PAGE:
Traverse City Record-Eagle

Archive: Sunday

March 3, 2013

Meteorologists tell story of weather drama

TRAVERSE CITY — Weather and weather talk aren’t what they used to be. Neither is forecasting.

Hurricanes, superstorms, tornados and blizzards are more accurate than ever because of new and faster weather computers, area meteorologists said.

And talk about the weather appears to be on the rise, too, thanks to Facebook, Twitter and smart phones.

“Climate change” is a phrase many TV meteorologists avoid because it has become as controversial as “global warming.” However, melting glaciers, Hurricane Sandy and other extreme weather in recent years also may have something to do with online chatter and tweets.

“It’s one of those topics that’s hard to feel lukewarm about, “ said Justin Arnott, a meteorologist at the Gaylord National Weather Service office, which tracks the weather in 25 counties in northern Michigan, including two in the eastern Upper Peninsula.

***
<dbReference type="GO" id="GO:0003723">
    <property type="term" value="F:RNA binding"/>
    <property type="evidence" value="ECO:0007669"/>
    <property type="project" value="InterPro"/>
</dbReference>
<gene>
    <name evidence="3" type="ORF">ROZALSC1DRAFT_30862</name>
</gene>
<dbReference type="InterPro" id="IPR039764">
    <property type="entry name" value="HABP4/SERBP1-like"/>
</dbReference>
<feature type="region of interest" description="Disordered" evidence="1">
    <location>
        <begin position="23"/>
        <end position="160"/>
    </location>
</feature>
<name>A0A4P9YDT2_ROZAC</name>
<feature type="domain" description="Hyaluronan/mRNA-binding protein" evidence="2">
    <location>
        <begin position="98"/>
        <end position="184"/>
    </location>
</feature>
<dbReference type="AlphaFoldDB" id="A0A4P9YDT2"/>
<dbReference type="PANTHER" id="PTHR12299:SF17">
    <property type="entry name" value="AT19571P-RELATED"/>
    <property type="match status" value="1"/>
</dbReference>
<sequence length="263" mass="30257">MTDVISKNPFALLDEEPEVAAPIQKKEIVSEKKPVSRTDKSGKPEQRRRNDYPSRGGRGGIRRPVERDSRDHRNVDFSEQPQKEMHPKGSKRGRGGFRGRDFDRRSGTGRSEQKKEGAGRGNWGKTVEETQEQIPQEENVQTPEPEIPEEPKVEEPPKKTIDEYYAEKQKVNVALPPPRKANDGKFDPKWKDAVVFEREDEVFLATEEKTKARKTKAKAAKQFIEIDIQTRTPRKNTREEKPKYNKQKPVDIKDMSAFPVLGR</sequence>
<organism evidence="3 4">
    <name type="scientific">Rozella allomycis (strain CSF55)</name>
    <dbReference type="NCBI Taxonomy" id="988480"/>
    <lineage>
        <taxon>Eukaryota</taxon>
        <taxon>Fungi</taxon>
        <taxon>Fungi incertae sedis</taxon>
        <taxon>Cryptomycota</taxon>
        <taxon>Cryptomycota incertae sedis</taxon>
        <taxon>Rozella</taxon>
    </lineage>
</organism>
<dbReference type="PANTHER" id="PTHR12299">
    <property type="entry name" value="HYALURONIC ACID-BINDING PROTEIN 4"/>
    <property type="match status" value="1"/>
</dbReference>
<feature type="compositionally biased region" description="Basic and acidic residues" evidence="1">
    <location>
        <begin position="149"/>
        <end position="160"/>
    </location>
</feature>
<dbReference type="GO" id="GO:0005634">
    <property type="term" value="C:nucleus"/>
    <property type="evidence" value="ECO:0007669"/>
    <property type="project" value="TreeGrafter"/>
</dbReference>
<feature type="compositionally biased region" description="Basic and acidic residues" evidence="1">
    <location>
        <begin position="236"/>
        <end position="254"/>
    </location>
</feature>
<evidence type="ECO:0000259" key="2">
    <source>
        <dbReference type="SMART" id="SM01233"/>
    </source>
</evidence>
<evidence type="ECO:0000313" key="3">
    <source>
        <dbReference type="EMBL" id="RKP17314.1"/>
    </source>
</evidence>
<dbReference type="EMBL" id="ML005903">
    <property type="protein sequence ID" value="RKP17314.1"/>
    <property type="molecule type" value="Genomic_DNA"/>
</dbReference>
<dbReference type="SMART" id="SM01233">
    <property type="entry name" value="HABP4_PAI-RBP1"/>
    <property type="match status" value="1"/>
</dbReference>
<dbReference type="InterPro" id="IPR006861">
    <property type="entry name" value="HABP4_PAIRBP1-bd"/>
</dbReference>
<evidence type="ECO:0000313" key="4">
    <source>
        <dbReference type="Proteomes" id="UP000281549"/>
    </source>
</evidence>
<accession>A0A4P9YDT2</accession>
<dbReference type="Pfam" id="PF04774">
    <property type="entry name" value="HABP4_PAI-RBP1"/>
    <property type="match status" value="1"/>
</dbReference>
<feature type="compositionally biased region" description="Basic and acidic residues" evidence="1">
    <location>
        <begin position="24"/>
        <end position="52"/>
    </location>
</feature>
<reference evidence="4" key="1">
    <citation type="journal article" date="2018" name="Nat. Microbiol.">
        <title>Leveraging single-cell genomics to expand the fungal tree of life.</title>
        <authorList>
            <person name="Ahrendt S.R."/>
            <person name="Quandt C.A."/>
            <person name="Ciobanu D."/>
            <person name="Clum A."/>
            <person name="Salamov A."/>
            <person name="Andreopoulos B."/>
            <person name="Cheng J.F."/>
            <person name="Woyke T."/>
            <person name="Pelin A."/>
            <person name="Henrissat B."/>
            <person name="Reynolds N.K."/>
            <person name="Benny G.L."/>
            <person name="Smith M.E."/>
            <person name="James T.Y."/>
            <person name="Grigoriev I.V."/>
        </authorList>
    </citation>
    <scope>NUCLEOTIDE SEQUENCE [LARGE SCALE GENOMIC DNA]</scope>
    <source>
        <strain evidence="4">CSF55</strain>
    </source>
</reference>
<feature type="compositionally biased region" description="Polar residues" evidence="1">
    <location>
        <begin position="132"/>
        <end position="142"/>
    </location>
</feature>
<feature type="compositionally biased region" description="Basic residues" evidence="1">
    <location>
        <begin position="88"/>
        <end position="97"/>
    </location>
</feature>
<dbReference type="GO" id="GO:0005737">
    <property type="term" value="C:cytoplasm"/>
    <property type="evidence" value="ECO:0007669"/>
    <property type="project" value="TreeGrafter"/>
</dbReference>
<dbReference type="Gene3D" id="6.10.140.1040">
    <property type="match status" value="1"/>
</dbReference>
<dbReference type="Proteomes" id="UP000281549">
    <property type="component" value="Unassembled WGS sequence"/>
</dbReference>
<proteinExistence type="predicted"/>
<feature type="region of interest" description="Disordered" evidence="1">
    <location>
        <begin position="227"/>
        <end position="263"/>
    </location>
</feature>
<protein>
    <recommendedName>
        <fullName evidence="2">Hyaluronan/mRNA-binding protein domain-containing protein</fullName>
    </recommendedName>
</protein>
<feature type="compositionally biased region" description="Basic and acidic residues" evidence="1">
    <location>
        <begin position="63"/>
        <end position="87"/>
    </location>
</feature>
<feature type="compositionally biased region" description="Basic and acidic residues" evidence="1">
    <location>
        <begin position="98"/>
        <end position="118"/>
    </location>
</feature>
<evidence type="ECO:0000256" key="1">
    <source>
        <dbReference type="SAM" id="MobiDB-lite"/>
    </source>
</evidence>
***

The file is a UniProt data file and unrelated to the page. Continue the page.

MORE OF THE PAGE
Not many years ago, massive weather maps and forecast data adorned National Weather Service office walls across the nation, Arnott said. Now weather data is digitized and fed quickly into computer model programs that help meteorologists forecast brewing storms and wild weather earlier and with more detail. Computers that once took up entire rooms fit on desktops today.

These days, TV and radio meteorologists devote part of their work day to Facebook posts and tweets about forecasts, temperatures, wind chills and snowfall accumulations.

Katie Dupree, a meteorologist at TV 9&10 in Cadillac since 2011, started her meteorologist Facebook page after viewers sent friend requests to her personal page. She posted only weather updates at first, then occasionally added a few non-weather posts. This week, that meant a recipe for northern Michigan-style pasties she made on her day off.

“People like it when you post random stuff,” she said. “They see you on TV and feel like they know you. And it’s a great way to get storm reports early. I just put out a shout and ask for people to get back to me. I get a lot of feedback on the weather.”

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